CIArb News

UK All-Party Parliamentary Group for ADR session

20 Jun 2019

On Monday 17 June 2019, the UK All-Party Parliamentary Group for ADR met to discuss the issue of conflict avoidance, specifically asking ‘How can government make more use of Conflict Avoidance Boards (CABs)?’.

Lewis Johnston (CIArb Head of Policy, Public Affairs and Research) opened proceedings by congratulating John Howell MP on becoming one of CIArb’s latest Associate Members, and thanked him for his longstanding advocacy for ADR.

John Howell MP was joined by Vice Chair Christina Rees MP and Lord Taylor of Warwick in putting questions to the witnesses, with the support of audience members.

Witness Ed Spencer (Director and Head of Client Service, Arcadis) opened the session by outlining how CABs work and giving a history of dispute avoidance mechanisms, as well as data around usage. Witness Christopher Miers (Managing Director, Probyn Miers) followed, highlighting the proactive nature of CABs and discussing cases where he had been involved, including Crossrail and the Rio 2016 Olympics. Christopher also gave the APPG first sight of some as yet unpublished data revealing the extremely high rates of party satisfaction when dispute boards with a conflict avoidance role are utilised.

John Howell MP was keen to interrogate how the cost of CABs compared to both litigation and other forms of ADR. The panel were unanimous in their view that in long-term or complex projects CABs could provide significant cost advantages over adjudication or arbitration, while improving project outcomes.

Lord Taylor was keen to understand the variety of circumstances in which CABs may be utilised, and how the model could be incorporated into other contentious areas. Panellists and the audience highlighted the potential of CABs beyond construction, in areas from IT to manufacturing and procurement. Witness Les Mosco (former Commercial Director, Ministry of Defence) discussed the types of government projects where CABs would be particularly relevant, highlighting their usefulness when dealing with emerging technologies and the delivery of complex products/projects.

John Howell MP enquired about the necessary skillset and background of CAB panellists, such as the usefulness of legal knowledge, technical expertise and mediation experience. The panellists agreed that part of the usefulness of CABs lay in their flexibility, allowing parties to tailor their composition to the issues at hand. Witness Wolf von Kumberg (former Legal Director, Northrop Grumman Corporation) suggested there is significant numbers of qualified personnel from a variety of different fields, so government would not face a capacity issue if CABs were used more widely.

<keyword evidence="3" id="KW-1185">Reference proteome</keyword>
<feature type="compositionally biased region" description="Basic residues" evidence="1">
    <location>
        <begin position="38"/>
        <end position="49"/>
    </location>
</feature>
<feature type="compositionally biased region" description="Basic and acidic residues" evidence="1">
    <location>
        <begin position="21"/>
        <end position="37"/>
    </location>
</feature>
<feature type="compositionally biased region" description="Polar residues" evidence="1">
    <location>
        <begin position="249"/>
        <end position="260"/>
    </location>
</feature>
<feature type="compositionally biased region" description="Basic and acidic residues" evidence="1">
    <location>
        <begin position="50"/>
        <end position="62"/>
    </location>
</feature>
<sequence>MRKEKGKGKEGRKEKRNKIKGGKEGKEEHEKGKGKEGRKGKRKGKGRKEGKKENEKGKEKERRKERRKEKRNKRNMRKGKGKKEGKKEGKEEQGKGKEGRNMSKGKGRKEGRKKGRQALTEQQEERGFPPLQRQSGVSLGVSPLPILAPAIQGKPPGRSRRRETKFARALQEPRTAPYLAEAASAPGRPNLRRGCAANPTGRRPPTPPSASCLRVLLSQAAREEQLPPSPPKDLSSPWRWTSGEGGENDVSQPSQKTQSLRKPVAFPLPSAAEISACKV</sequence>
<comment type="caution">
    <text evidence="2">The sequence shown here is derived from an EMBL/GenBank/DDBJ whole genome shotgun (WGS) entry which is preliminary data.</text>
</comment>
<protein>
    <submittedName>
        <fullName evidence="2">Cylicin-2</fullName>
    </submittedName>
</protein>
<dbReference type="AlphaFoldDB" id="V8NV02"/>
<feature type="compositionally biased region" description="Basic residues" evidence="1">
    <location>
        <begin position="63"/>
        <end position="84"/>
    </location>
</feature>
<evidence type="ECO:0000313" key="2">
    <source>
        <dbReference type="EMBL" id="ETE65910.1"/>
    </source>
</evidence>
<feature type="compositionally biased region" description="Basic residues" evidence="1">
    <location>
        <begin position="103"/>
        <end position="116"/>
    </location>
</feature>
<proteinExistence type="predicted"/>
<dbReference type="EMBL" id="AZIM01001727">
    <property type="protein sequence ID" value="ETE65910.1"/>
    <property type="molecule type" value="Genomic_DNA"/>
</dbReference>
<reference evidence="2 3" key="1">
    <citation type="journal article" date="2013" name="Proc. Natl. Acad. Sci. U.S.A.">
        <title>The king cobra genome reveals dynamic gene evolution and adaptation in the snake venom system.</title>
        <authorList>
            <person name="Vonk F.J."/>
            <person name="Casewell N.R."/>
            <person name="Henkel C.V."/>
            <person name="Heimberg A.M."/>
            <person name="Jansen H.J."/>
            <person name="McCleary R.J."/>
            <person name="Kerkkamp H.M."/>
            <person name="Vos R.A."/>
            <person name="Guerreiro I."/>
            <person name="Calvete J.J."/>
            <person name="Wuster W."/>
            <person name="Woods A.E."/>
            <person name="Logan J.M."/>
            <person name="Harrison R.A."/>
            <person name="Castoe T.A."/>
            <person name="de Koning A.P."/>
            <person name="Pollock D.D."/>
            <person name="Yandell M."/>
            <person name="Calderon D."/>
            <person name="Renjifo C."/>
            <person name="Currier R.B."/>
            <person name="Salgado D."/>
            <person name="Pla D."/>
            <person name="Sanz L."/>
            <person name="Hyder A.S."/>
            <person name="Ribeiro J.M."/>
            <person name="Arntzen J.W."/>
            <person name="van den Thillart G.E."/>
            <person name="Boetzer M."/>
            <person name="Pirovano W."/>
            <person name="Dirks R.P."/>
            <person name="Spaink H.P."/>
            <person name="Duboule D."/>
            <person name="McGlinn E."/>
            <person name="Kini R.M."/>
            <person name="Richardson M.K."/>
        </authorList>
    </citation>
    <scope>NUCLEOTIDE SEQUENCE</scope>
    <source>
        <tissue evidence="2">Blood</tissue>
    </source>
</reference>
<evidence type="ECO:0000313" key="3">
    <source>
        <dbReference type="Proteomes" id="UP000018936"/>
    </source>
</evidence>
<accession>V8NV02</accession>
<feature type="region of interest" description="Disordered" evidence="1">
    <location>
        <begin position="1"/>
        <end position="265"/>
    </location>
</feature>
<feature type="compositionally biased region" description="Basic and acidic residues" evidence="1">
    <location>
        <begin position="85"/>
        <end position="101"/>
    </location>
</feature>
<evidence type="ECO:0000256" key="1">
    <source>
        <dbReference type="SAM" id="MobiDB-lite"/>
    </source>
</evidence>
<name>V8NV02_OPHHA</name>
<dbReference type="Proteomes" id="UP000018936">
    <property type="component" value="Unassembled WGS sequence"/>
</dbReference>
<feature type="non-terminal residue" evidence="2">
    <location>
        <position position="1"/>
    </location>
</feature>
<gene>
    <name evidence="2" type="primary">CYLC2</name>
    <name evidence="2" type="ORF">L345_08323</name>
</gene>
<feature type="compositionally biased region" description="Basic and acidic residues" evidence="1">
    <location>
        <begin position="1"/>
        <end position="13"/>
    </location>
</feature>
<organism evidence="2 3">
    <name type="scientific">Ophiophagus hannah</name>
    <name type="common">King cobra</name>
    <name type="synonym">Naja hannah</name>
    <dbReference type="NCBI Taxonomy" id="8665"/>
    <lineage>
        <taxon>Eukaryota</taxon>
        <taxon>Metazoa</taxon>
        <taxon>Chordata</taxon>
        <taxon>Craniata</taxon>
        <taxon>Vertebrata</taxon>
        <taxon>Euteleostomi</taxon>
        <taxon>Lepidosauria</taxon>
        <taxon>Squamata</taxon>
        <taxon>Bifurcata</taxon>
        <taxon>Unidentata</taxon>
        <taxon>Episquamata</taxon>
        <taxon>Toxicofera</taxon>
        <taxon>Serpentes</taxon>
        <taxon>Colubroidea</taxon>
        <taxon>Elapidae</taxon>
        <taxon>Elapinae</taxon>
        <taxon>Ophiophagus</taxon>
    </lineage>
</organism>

The audience also actively contributed to the discussion. Mike Shannon (Senior Commercial Conflict Manager at TFL) was keen to discuss the organisation’s experience of incorporating CABs into contracts, which has been so successful they will be doing this as standard for all major projects.

John Fletcher (Head of the RICS Dispute Resolution Service) highlighted the work of the Conflict Avoidance Coalition (of which CIArb is a leading member) to increase awareness of CABs and other mechanisms. The panellists were in agreement that lack of awareness was the key issue holding back wider utilisation of CABs. Christina Rees MP was particularly interested in whether devolved government could do more to engage on this front.

Susan Lindsey (Crown Office Chambers) was interested in understanding what tools are currently available for parties interested in utilising CABs. Witnesses highlighted the usefulness of rules and guidelines available through bodies such as CIArb, as well as the panels of suitable practitioners they make available for parties. In particular, Lewis Johnston raised the soon-to-be-released updated CIArb dispute board rules.

Mohammed Haque (Chairman of CIArb’s Thames Valley Branch) raised the issue of the cultural view of disputes, highlighting how legal education doesn’t sufficiently focus on the earlier stages of conflict avoidance. The witnesses agreed this was an area where attitudes were changing and parties were starting to recognise the increased efficiency of tackling issues early on. 

The Chair John Howell MP brought the meeting to a close after an engaged debate, expressing his interest in pursuing this issue further. He commended the excellent quality of the session and concluded this was an area where the APPG could play a leading role, advocating on behalf of emerging best practice.

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